Coming in at third place, ByteDance’s TikTok took just 9 months to reach 100 million users after its launch in 2017. Like Threads, TikTok benefited from another app, accessing popular lip syncing app Musical.ly’s existing user base after it was acquired and folded into TikTok.

WeChat and Instagram round out the top-five, also with interesting advantages. WeChat, an instant messaging platform similar to WhatsApp, benefited from its unique access to China’s notoriously closed internet market of 500 million users in 2012.

Meanwhile, Meta acquired Instagram when the photo-sharing platform had 30 million users, and more than tripled that number past 100 million in just one year.

And while Facebook ranks solidly middle-of-the-pack for fastest to 100 million users, it remains the platform with the most monthly active accounts, at nearly 3 billion. In fact, Meta’s lessons learned from Facebook have been well-leveraged, and the company owns 4 of the fastest apps to register 100 million users.

 

 

So What Does Threads Success Mean for Twitter?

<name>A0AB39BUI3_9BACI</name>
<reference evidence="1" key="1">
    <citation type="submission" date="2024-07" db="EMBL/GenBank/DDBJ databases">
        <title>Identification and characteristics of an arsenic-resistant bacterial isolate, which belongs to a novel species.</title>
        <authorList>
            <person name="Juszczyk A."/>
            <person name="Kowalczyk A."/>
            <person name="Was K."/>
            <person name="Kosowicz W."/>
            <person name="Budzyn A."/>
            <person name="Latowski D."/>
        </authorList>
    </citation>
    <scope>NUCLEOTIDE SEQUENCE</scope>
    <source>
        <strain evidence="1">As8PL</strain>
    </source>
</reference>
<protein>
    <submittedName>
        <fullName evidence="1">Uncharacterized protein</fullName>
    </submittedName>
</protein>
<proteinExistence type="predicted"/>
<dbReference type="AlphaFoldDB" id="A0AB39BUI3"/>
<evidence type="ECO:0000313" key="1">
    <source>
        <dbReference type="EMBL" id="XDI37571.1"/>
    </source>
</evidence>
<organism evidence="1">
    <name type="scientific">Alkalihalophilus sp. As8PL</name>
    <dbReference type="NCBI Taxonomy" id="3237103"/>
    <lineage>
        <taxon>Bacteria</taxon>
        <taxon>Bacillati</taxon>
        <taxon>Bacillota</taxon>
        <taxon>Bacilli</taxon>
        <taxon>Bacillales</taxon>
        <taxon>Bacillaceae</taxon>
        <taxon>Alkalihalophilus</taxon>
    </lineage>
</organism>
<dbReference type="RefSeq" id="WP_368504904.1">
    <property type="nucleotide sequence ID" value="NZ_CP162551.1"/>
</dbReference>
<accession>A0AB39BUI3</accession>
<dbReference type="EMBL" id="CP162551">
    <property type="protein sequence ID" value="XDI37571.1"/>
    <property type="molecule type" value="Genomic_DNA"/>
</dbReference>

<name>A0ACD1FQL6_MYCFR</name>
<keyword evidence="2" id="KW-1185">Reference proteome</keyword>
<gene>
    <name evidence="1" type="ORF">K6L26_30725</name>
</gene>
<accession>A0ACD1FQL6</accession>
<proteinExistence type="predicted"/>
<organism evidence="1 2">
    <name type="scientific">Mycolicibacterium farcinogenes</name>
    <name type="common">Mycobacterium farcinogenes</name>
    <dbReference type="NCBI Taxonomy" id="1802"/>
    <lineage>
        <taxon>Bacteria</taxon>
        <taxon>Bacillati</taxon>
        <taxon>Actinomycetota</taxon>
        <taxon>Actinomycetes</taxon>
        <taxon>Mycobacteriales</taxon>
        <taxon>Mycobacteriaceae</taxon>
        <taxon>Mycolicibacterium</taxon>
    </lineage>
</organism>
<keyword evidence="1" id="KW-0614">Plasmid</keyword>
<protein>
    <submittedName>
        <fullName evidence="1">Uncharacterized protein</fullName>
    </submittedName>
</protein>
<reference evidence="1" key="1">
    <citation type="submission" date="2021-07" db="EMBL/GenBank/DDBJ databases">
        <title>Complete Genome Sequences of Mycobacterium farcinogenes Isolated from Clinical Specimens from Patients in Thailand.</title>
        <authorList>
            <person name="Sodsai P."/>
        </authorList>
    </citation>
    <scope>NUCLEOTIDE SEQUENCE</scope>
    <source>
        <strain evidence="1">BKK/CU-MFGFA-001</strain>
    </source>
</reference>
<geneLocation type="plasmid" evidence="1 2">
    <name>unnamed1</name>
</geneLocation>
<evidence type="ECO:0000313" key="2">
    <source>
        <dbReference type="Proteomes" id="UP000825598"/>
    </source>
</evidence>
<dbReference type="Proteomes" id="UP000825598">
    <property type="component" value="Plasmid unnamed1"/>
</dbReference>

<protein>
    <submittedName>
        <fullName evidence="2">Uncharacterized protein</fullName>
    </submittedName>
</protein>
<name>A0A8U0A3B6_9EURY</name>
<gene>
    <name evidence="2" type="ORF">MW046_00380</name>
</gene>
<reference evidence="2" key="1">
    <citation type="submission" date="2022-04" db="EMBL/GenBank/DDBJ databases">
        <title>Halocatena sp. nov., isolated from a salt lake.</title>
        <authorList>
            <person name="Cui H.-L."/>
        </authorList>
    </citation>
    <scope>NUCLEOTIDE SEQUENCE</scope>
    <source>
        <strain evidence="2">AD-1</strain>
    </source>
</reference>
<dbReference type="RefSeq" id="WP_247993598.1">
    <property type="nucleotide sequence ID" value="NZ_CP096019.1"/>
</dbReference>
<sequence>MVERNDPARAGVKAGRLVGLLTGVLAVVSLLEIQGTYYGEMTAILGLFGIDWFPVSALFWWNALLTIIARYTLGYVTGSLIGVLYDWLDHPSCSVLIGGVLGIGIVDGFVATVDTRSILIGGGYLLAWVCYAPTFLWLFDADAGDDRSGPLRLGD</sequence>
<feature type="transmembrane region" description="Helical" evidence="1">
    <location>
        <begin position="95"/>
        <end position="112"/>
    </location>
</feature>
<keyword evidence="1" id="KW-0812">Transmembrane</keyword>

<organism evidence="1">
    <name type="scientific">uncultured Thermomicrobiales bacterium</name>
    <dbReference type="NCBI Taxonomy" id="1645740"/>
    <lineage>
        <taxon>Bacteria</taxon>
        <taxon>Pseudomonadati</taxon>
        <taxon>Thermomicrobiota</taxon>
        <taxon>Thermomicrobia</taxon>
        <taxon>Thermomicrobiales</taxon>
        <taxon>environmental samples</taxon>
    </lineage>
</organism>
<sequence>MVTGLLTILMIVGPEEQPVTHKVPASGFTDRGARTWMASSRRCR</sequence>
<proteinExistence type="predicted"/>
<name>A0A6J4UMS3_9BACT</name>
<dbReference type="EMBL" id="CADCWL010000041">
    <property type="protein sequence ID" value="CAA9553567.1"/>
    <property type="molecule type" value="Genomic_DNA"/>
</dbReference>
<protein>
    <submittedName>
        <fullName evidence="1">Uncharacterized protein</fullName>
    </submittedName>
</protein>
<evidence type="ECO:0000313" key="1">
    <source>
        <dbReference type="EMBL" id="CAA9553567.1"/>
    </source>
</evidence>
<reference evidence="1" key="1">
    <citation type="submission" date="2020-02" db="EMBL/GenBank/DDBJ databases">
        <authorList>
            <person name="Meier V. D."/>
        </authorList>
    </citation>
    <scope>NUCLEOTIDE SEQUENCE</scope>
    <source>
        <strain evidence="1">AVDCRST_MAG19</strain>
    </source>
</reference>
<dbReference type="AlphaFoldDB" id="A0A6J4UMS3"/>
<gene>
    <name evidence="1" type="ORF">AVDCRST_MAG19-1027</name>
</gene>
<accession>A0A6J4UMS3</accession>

Coming back to Threads’ incredible feat, however, it’s still early days whether an en-masse switch from Twitter is on the cards for Meta’s newest platform.

For one, Threads has faced significant criticism due to its intensive data collection practices and lack of accessibility features. It also is missing some key features from its rival, including trending topics, hashtags, and direct messages.

Meanwhile Elon Musk has been less than pleased with Threads’ success, deeming it a copy of Twitter and even threatening legal action.

 

So where does this leave the increasingly-crowded social media space? The next decade will set the stage for either more platform consolidation, or even further audience fragmentation.

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What Would $5,000 Invested in Nvidia Be Worth Today?

Small fortunes have been made for those investing in Nvidia stock. But how much would have they earned if they bought before it skyrocketed?

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What Would $5,000 Invested in Nvidia Be Worth Today?

This was originally posted on our Voronoi app. Download the app for free on iOS or Android and discover incredible data-driven charts from a variety of trusted sources.